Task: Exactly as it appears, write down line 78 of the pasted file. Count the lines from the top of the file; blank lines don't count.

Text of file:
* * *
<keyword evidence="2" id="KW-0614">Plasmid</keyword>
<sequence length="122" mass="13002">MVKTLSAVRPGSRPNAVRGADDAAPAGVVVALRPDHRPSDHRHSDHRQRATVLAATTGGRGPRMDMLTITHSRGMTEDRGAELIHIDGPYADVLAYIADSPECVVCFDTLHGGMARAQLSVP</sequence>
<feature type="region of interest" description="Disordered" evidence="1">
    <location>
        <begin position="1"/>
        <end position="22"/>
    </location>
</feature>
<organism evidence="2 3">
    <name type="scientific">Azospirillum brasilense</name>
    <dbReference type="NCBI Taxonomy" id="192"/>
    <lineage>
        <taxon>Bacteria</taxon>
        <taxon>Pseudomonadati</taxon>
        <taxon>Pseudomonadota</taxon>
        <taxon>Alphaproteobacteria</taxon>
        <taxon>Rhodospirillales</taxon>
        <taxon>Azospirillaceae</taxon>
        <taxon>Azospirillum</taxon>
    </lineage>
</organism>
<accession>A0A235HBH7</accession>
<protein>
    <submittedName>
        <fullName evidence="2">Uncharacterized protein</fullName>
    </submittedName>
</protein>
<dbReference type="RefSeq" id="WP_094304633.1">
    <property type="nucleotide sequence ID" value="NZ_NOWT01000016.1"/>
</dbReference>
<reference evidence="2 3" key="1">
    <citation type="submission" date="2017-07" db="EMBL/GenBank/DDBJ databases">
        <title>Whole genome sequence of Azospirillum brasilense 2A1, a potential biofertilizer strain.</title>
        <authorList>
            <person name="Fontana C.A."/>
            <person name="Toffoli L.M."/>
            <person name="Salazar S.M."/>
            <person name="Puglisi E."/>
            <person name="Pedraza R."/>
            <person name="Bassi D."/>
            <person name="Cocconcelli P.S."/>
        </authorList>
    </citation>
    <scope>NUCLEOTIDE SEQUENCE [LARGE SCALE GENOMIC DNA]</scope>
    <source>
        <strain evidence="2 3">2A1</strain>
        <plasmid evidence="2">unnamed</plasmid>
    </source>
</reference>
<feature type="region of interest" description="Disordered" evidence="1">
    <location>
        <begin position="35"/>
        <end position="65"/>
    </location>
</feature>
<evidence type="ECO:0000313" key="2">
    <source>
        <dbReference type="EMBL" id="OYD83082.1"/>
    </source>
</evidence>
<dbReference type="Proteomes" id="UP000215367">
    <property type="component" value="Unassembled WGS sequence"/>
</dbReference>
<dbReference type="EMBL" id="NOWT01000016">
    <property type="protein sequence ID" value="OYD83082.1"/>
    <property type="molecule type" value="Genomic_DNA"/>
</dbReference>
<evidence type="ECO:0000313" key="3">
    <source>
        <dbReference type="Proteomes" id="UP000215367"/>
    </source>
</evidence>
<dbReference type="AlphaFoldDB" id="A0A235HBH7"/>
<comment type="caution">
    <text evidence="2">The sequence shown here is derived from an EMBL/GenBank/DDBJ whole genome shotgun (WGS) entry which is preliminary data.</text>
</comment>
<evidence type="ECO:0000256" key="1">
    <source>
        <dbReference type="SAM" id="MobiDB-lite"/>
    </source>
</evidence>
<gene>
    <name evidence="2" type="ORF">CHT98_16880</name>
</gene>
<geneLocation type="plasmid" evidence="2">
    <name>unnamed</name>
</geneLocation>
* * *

    <source>